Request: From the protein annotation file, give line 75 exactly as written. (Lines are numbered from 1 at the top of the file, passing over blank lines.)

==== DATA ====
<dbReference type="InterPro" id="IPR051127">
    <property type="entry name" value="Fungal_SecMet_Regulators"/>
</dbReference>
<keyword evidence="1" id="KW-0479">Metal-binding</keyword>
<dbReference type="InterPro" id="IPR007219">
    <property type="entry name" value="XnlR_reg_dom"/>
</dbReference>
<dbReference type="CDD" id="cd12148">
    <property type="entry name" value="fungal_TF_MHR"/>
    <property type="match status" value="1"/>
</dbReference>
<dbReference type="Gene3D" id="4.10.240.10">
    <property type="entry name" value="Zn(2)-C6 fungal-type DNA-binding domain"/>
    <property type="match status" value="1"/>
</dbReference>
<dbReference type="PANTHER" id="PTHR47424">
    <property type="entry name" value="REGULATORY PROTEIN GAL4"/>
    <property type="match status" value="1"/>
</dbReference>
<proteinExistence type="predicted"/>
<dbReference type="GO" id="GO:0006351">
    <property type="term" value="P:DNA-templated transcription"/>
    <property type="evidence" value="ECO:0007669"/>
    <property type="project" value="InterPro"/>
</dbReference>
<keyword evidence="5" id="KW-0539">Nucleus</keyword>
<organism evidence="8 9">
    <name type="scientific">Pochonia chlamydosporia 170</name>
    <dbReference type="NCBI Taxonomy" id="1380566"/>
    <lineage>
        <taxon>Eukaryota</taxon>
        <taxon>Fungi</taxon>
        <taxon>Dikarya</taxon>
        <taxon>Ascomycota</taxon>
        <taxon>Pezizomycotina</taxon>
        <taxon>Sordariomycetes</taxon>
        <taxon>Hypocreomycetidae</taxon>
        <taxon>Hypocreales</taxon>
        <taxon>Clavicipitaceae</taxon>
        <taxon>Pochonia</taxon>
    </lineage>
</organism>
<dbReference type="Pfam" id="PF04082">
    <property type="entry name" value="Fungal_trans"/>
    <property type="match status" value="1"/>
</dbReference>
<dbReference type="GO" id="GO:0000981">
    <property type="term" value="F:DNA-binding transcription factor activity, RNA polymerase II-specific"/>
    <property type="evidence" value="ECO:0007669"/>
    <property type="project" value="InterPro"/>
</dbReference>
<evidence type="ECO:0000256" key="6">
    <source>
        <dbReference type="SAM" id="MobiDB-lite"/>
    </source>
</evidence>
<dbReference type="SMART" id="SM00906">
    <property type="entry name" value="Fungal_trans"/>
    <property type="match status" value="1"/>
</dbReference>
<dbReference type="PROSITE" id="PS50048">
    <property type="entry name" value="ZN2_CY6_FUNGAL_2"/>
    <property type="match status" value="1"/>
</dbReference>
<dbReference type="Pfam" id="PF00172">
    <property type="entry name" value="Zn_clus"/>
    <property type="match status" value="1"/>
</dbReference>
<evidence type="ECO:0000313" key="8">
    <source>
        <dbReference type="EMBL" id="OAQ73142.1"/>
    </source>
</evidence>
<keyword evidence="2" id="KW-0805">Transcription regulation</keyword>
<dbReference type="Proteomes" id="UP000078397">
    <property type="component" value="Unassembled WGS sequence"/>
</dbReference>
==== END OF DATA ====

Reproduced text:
<dbReference type="Proteomes" id="UP000078397">